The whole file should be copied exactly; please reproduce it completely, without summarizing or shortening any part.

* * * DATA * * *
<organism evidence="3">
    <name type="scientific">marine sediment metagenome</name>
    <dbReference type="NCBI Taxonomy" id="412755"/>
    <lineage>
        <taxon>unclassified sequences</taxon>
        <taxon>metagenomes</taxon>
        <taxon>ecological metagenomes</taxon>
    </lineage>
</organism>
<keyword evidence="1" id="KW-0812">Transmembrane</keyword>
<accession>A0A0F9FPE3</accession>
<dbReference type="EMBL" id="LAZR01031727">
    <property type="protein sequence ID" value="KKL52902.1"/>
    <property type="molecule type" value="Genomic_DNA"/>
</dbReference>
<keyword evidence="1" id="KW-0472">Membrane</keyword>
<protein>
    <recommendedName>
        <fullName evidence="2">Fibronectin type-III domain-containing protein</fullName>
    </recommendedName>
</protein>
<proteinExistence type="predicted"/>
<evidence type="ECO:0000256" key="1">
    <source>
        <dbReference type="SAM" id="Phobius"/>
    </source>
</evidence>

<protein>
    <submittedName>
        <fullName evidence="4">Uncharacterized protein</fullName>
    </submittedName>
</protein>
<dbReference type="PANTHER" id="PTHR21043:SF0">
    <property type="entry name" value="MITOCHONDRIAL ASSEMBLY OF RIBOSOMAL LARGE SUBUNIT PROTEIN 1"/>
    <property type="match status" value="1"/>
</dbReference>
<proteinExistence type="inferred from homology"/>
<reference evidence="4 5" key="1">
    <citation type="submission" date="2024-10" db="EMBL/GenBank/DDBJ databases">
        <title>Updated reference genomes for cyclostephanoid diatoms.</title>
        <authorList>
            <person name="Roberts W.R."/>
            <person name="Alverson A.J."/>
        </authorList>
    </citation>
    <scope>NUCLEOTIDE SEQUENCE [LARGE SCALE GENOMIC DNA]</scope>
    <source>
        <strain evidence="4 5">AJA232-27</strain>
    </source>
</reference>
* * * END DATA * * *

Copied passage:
<organism evidence="3">
    <name type="scientific">marine sediment metagenome</name>
    <dbReference type="NCBI Taxonomy" id="412755"/>
    <lineage>
        <taxon>unclassified sequences</taxon>
        <taxon>metagenomes</taxon>
        <taxon>ecological metagenomes</taxon>
    </lineage>
</organism>
<keyword evidence="1" id="KW-0812">Transmembrane</keyword>
<accession>A0A0F9FPE3</accession>
<dbReference type="EMBL" id="LAZR01031727">
    <property type="protein sequence ID" value="KKL52902.1"/>
    <property type="molecule type" value="Genomic_DNA"/>
</dbReference>
<keyword evidence="1" id="KW-0472">Membrane</keyword>
<protein>
    <recommendedName>
        <fullName evidence="2">Fibronectin type-III domain-containing protein</fullName>
    </recommendedName>
</protein>
<proteinExistence type="predicted"/>
<evidence type="ECO:0000256" key="1">
    <source>
        <dbReference type="SAM" id="Phobius"/>
    </source>
</evidence>

<protein>
    <submittedName>
        <fullName evidence="4">Uncharacterized protein</fullName>
    </submittedName>
</protein>
<dbReference type="PANTHER" id="PTHR21043:SF0">
    <property type="entry name" value="MITOCHONDRIAL ASSEMBLY OF RIBOSOMAL LARGE SUBUNIT PROTEIN 1"/>
    <property type="match status" value="1"/>
</dbReference>
<proteinExistence type="inferred from homology"/>
<reference evidence="4 5" key="1">
    <citation type="submission" date="2024-10" db="EMBL/GenBank/DDBJ databases">
        <title>Updated reference genomes for cyclostephanoid diatoms.</title>
        <authorList>
            <person name="Roberts W.R."/>
            <person name="Alverson A.J."/>
        </authorList>
    </citation>
    <scope>NUCLEOTIDE SEQUENCE [LARGE SCALE GENOMIC DNA]</scope>
    <source>
        <strain evidence="4 5">AJA232-27</strain>
    </source>
</reference>